had been published under the provocative title “Blow Up the Opera
Houses!” (Sprengt die Opernhaüser in die Luft!) something which
Boulez had indeed said, and though the Swiss took a fair amount of
ribbing for their literal-mindedness, the rhetorical violence of
Boulez’s rejection of the post-war operatic scene remains striking. The
call to blow up opera houses was in fact one of the milder moments of
the conversation, presented ironically as an “elegant, if costly”
solution to a proliferation of outmoded designs that prevented even the
newest of German concert halls from embracing technical advances in
staging. No aspect of post-war operatic culture escaped the
revolutionary’s wrath: the opera world was a self-segregating “ghetto”
for intellectual suicides; the typical opera house was a “musty
closet,” a “music museum”; the one he knew best, in Paris, was badly
maintained, full of “dust and shit,” fit only for musical “tourists”
whose taste he found “sickening.” Boulez’s prescription for this
sclerotic opera culture was a therapeutic “bloodletting” along Maoist
lines, complete with imported cadres of Red Guards to crack heads.
Jacob Druckman, 67, Dies; A Composer and Teacher
By ANTHONY TOMMASINI
Published: May 27, 1996 The New York Times
Jacob Druckman, a Pulitzer Prize-winning composer, teacher and conductor who, through his work as a consultant to major symphony orchestras and a president of foundations, became an influential proponent of contemporary music, died on Friday at the Yale Health Service in New Haven. He was 67 and lived in Milford, Conn.
The cause was lung cancer, said his wife, Muriel Topaz Druckman.
Although he spent most of his career teaching at universities, most notably the Yale School of Music, there was little that could be called academic about Mr. Druckman's music. He was best known for his vividly scored and viscerally dramatic orchestral works. His professional approach to composition and his belief that young composers should be out in the field working with orchestras, writing large pieces for large audiences, had a major impact on his many students, several of whom, like Michael Torke, Aaron Jay Kernis and David Lang, have achieved significant success.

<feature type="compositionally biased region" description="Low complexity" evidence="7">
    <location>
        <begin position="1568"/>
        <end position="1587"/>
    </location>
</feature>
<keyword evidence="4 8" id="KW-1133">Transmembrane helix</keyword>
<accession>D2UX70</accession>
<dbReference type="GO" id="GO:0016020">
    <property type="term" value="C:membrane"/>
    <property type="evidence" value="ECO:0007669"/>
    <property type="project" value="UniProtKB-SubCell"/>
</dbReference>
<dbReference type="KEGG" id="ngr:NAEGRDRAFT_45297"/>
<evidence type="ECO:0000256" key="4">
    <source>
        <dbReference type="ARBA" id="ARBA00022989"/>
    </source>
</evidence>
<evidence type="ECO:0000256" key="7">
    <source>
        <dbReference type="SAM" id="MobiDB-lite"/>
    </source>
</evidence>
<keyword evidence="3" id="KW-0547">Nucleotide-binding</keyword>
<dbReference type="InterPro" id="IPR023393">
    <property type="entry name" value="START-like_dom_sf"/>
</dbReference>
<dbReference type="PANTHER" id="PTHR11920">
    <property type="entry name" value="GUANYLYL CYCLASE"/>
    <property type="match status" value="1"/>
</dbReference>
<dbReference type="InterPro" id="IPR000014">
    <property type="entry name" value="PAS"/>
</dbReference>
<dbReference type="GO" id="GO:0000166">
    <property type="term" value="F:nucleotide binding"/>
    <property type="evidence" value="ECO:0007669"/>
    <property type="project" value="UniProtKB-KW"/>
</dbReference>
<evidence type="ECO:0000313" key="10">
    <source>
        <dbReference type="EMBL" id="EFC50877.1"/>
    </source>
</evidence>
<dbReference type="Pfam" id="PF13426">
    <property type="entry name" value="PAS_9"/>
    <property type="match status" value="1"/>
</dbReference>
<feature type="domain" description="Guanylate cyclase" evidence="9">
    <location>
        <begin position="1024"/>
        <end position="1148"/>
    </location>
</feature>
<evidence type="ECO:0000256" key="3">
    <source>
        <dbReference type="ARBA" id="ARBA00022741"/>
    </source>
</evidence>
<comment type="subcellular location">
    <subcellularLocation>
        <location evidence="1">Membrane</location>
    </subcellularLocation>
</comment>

As a young composer, Mr. Druckman studied and employed aspects of Serialism in his music, and his later works retained compositional rigor. But in the late 1960's he greatly diversified his musical language, becoming a skillful exponent of electronic music and incorporating elements of theater into his concert works, including narrative and ritualistic scenarios.
But the exploration of timbre and instrumental color remained the hallmark of his style. Commenting on his 1979 work "Aureole," commissioned by Leonard Bernstein and the New York Philharmonic for a tour to the West Coast and Japan, Mr. Druckman wrote that whereas other composers considered orchestral color "decorative," for him it was an "intrinsic and structural" concern, "as central to me as sonata allegro form was for Mozart." The critic Peter G. Davis, writing of that work in The New York Times, termed it "virtually a textbook demonstration of how to achieve shimmering, vaporous, iridescent textures from a full symphony orchestra."
Jacob Raphael Druckman was born in Philadelphia on June 25, 1928. As a youth he studied piano and violin and played trumpet in jazz ensembles. In 1949, he studied composition at the Berkshire Music Center with Aaron Copland, who remained an important mentor. That fall he entered the Juilliard School, where his teachers were Peter Mennin, Vincent Persichetti and Bernard Wagenaar. A Fulbright fellowship took him to Paris for study. After completing his master's degree at Juilliard in 1956, he began teaching there, an association that lasted until 1972, when he joined the faculty of Brooklyn College. In 1976, he was appointed chairman of the composition department at Yale, where he remained a professor of music until his death.